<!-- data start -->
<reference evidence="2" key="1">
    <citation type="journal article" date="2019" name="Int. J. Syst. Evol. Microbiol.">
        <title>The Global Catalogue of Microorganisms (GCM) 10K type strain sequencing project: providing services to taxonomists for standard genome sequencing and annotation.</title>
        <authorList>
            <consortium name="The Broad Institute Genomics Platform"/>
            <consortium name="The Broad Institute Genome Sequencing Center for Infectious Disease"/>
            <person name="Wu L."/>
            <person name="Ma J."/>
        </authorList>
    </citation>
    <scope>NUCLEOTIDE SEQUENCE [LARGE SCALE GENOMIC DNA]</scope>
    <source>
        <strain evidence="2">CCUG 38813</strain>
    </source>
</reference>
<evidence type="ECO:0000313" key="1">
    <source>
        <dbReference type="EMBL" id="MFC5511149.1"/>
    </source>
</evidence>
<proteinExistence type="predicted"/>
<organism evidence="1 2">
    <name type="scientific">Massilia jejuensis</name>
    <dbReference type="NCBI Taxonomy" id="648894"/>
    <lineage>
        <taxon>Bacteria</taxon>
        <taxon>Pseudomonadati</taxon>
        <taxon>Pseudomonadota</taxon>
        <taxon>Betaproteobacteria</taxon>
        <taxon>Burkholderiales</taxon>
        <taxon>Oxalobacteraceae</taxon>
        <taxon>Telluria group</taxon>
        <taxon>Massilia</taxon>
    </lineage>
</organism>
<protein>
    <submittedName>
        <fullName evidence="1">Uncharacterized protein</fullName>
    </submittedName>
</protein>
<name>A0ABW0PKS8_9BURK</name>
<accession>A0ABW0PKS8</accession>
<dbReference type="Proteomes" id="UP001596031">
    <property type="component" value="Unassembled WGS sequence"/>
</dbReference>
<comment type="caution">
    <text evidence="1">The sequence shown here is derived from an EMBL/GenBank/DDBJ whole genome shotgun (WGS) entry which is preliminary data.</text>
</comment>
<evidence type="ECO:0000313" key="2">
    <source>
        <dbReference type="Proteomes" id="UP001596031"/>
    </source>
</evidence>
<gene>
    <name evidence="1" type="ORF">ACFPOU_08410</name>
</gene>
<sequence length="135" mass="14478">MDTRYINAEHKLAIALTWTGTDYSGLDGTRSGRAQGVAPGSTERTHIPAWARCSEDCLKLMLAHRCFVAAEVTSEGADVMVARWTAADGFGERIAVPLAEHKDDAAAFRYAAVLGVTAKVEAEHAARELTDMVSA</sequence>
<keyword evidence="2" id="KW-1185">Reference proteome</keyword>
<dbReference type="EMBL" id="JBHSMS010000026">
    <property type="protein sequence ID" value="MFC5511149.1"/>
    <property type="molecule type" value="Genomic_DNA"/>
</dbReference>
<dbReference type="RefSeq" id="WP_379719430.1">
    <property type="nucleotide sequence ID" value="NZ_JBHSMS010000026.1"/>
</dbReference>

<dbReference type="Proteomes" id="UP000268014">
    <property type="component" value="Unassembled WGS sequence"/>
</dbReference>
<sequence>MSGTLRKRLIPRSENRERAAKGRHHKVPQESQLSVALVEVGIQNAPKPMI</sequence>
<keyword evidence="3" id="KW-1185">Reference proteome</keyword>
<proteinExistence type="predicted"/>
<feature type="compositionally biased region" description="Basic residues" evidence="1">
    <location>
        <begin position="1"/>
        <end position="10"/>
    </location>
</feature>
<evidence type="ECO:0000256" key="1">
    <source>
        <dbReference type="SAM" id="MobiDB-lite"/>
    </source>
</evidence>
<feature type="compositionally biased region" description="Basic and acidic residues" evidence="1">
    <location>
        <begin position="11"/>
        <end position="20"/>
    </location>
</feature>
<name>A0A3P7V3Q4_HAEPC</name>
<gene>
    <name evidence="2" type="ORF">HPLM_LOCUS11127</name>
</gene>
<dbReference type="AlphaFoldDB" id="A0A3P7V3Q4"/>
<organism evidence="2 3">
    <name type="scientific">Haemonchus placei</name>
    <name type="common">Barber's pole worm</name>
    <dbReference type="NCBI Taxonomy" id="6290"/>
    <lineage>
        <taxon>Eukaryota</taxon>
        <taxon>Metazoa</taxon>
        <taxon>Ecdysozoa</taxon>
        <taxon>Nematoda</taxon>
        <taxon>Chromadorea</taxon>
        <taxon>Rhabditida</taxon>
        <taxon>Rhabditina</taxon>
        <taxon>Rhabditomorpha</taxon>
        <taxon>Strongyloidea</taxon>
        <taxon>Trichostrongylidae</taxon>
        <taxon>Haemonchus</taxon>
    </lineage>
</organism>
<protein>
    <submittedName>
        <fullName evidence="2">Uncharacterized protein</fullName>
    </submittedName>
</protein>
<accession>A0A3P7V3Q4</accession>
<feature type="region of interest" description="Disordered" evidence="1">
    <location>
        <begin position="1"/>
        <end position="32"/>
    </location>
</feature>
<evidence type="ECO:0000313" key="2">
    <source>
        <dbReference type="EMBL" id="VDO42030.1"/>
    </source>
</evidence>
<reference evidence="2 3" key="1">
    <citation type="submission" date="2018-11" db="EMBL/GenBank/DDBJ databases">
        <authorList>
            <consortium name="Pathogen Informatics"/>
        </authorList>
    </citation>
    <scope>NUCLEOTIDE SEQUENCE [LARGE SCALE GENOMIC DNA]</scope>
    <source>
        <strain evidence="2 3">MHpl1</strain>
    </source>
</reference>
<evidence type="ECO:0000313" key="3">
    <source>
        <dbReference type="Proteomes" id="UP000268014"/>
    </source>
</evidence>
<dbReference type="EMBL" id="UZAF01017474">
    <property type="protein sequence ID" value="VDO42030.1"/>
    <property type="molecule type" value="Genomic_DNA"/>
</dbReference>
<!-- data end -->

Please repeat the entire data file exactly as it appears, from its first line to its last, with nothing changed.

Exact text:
<reference evidence="2" key="1">
    <citation type="journal article" date="2019" name="Int. J. Syst. Evol. Microbiol.">
        <title>The Global Catalogue of Microorganisms (GCM) 10K type strain sequencing project: providing services to taxonomists for standard genome sequencing and annotation.</title>
        <authorList>
            <consortium name="The Broad Institute Genomics Platform"/>
            <consortium name="The Broad Institute Genome Sequencing Center for Infectious Disease"/>
            <person name="Wu L."/>
            <person name="Ma J."/>
        </authorList>
    </citation>
    <scope>NUCLEOTIDE SEQUENCE [LARGE SCALE GENOMIC DNA]</scope>
    <source>
        <strain evidence="2">CCUG 38813</strain>
    </source>
</reference>
<evidence type="ECO:0000313" key="1">
    <source>
        <dbReference type="EMBL" id="MFC5511149.1"/>
    </source>
</evidence>
<proteinExistence type="predicted"/>
<organism evidence="1 2">
    <name type="scientific">Massilia jejuensis</name>
    <dbReference type="NCBI Taxonomy" id="648894"/>
    <lineage>
        <taxon>Bacteria</taxon>
        <taxon>Pseudomonadati</taxon>
        <taxon>Pseudomonadota</taxon>
        <taxon>Betaproteobacteria</taxon>
        <taxon>Burkholderiales</taxon>
        <taxon>Oxalobacteraceae</taxon>
        <taxon>Telluria group</taxon>
        <taxon>Massilia</taxon>
    </lineage>
</organism>
<protein>
    <submittedName>
        <fullName evidence="1">Uncharacterized protein</fullName>
    </submittedName>
</protein>
<name>A0ABW0PKS8_9BURK</name>
<accession>A0ABW0PKS8</accession>
<dbReference type="Proteomes" id="UP001596031">
    <property type="component" value="Unassembled WGS sequence"/>
</dbReference>
<comment type="caution">
    <text evidence="1">The sequence shown here is derived from an EMBL/GenBank/DDBJ whole genome shotgun (WGS) entry which is preliminary data.</text>
</comment>
<evidence type="ECO:0000313" key="2">
    <source>
        <dbReference type="Proteomes" id="UP001596031"/>
    </source>
</evidence>
<gene>
    <name evidence="1" type="ORF">ACFPOU_08410</name>
</gene>
<sequence length="135" mass="14478">MDTRYINAEHKLAIALTWTGTDYSGLDGTRSGRAQGVAPGSTERTHIPAWARCSEDCLKLMLAHRCFVAAEVTSEGADVMVARWTAADGFGERIAVPLAEHKDDAAAFRYAAVLGVTAKVEAEHAARELTDMVSA</sequence>
<keyword evidence="2" id="KW-1185">Reference proteome</keyword>
<dbReference type="EMBL" id="JBHSMS010000026">
    <property type="protein sequence ID" value="MFC5511149.1"/>
    <property type="molecule type" value="Genomic_DNA"/>
</dbReference>
<dbReference type="RefSeq" id="WP_379719430.1">
    <property type="nucleotide sequence ID" value="NZ_JBHSMS010000026.1"/>
</dbReference>

<dbReference type="Proteomes" id="UP000268014">
    <property type="component" value="Unassembled WGS sequence"/>
</dbReference>
<sequence>MSGTLRKRLIPRSENRERAAKGRHHKVPQESQLSVALVEVGIQNAPKPMI</sequence>
<keyword evidence="3" id="KW-1185">Reference proteome</keyword>
<proteinExistence type="predicted"/>
<feature type="compositionally biased region" description="Basic residues" evidence="1">
    <location>
        <begin position="1"/>
        <end position="10"/>
    </location>
</feature>
<evidence type="ECO:0000256" key="1">
    <source>
        <dbReference type="SAM" id="MobiDB-lite"/>
    </source>
</evidence>
<feature type="compositionally biased region" description="Basic and acidic residues" evidence="1">
    <location>
        <begin position="11"/>
        <end position="20"/>
    </location>
</feature>
<name>A0A3P7V3Q4_HAEPC</name>
<gene>
    <name evidence="2" type="ORF">HPLM_LOCUS11127</name>
</gene>
<dbReference type="AlphaFoldDB" id="A0A3P7V3Q4"/>
<organism evidence="2 3">
    <name type="scientific">Haemonchus placei</name>
    <name type="common">Barber's pole worm</name>
    <dbReference type="NCBI Taxonomy" id="6290"/>
    <lineage>
        <taxon>Eukaryota</taxon>
        <taxon>Metazoa</taxon>
        <taxon>Ecdysozoa</taxon>
        <taxon>Nematoda</taxon>
        <taxon>Chromadorea</taxon>
        <taxon>Rhabditida</taxon>
        <taxon>Rhabditina</taxon>
        <taxon>Rhabditomorpha</taxon>
        <taxon>Strongyloidea</taxon>
        <taxon>Trichostrongylidae</taxon>
        <taxon>Haemonchus</taxon>
    </lineage>
</organism>
<protein>
    <submittedName>
        <fullName evidence="2">Uncharacterized protein</fullName>
    </submittedName>
</protein>
<accession>A0A3P7V3Q4</accession>
<feature type="region of interest" description="Disordered" evidence="1">
    <location>
        <begin position="1"/>
        <end position="32"/>
    </location>
</feature>
<evidence type="ECO:0000313" key="2">
    <source>
        <dbReference type="EMBL" id="VDO42030.1"/>
    </source>
</evidence>
<reference evidence="2 3" key="1">
    <citation type="submission" date="2018-11" db="EMBL/GenBank/DDBJ databases">
        <authorList>
            <consortium name="Pathogen Informatics"/>
        </authorList>
    </citation>
    <scope>NUCLEOTIDE SEQUENCE [LARGE SCALE GENOMIC DNA]</scope>
    <source>
        <strain evidence="2 3">MHpl1</strain>
    </source>
</reference>
<evidence type="ECO:0000313" key="3">
    <source>
        <dbReference type="Proteomes" id="UP000268014"/>
    </source>
</evidence>
<dbReference type="EMBL" id="UZAF01017474">
    <property type="protein sequence ID" value="VDO42030.1"/>
    <property type="molecule type" value="Genomic_DNA"/>
</dbReference>